As an entrepreneur getting funds for your business might not be easy and you may have to pitch your enterprise to potential investors. Now your presentation matters a lot because you have to convince these guys that your business is worth investing in and that there’s a good ROI for them, in only about a few minutes.
To get these investors excited about pumping their hard-earned money into your startup, you need a solid presentation that begins with having a good pitch deck.
A pitch deck is simply a visual tool to project your business story before potential investors. It is supposed to be detailed but concise on everything that might interest a judge or the investing public. It contains vital information about financial projections, a major part of your business plan, the main product proposition, and how you intend to do better than your competitors.
What are pitch decks used for?
- They are used primarily for business presentations to introduce your company and ignite the interest of targeted entities.
- Also, used for live pitches before potential investors to source for funds for your business.
- It could be sent via email as a summarized version of your business plan to stakeholders for partnership, support, funding, and other growth opportunities.
How long should a pitch deck be?
Ideally, a pitch deck contains vital information about a business but in its condensed form. Experts say a good pitch deck should not be too long and also not too short; about 10-12 slides is the benchmark.
Parts of a pitch deck
Here are parts of a pitch deck:
This contains your brand name, logo, and any other unique brand information.
This slide paints a vivid picture of a particular pain point that is prevalent in the society and which your product is aimed at solving.
It doesn’t have to be a complex problem but it must be specific in scope. Take care not to overwhelm your problem slide with more than one problem, investors like to see that your business is focused on solving a particular need. In defining your problem, you point out the gaps your company is filling in the market.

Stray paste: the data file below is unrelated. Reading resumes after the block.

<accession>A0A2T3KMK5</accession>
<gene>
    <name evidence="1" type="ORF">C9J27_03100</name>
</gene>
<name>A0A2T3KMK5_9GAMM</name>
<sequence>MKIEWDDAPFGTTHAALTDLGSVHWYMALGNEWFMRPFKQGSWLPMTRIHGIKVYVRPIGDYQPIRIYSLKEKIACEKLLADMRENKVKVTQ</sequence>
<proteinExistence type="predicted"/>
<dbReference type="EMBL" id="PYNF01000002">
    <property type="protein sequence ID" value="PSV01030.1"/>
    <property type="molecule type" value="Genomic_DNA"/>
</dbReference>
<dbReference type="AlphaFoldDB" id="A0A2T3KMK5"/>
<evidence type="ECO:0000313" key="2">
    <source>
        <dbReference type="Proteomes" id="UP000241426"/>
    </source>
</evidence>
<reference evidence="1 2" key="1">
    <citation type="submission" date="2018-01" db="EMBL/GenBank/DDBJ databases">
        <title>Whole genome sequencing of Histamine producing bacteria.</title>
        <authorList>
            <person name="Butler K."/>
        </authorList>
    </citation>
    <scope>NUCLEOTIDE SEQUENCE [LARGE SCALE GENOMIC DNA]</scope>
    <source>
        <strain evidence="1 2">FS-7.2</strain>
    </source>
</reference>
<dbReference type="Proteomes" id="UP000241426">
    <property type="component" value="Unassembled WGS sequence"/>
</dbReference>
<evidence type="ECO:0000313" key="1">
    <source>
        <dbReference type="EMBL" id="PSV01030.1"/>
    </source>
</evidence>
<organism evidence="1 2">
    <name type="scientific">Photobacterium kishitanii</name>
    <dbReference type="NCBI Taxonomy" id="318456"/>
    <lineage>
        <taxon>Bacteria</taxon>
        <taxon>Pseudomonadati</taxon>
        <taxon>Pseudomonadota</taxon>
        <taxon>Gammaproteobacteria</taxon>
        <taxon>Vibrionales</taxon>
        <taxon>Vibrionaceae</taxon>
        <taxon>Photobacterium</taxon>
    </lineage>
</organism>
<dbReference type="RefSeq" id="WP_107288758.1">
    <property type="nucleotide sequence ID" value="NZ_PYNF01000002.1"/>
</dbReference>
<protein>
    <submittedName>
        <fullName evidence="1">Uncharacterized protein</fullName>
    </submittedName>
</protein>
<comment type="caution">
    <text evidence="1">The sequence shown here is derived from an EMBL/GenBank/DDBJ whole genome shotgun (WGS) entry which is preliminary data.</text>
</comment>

One great way to design your problem statement is by using emotional stories that are relatable for example, everybody in Nigeria needs an extra source of income, or 35 million Nigerians lack access to basic health care. Create a context relatable to your audience and use facts and figures to drive your point home.
Unique value proposition (UVP)
A UVP is essentially what sets you apart from the competition. To put this clearly, what new value is your business bringing to the market, what new improvements are you making to existing products, or why are you better than your competition?
It is indeed your unique selling point and should be clearly articulated to potential investors as an advantage. This is important because it eliminates the risk of your product failing in the face of market competition. Plus, it amplifies your profitability.
You could model thriving companies with similar business models in your UVP statement for example, by saying ‘we’re the Jumia for banks’ or ‘our company is the Netflix for entrepreneurs’.
The solution page is where you describe your product or service, what it offers and how it is to be used to solve the problem you have listed previously on the problem page.
It is advisable to use graphical illustrations to connect your storytelling of how people’s lives will be positively affected through the use of your product. Make it real, make it relatable, and use genuine data. Do not overinflate figures just to prove a point.
Target market for your product
Investors are particularly interested if there are actual people who will buy your product so it is necessary do your preliminary research in order to determine your primary and secondary market.
This slide explains your ideal customer, their characteristics, and buying patterns. It is ideal to break your target market into segments from total market share (worldwide), to total available share (Nigeria), to segmented available market (e.g. males within Abuja), and lastly to specific addressable market (e.g. age 13-30 males in Abuja).
Lastly, do not insist on a very large market share that may not be feasible in reality; use facts to determine the scope of your target market. This is mostly presented using graphs while highlighting the actual scale of the market.
This is where you talk about how much you’ve done since the inception of your business. Have you sold any units of your product so far? What stage are you in your product testing and development? This is simply telling an investor what you have done so far as a business and it adds validation to your business idea.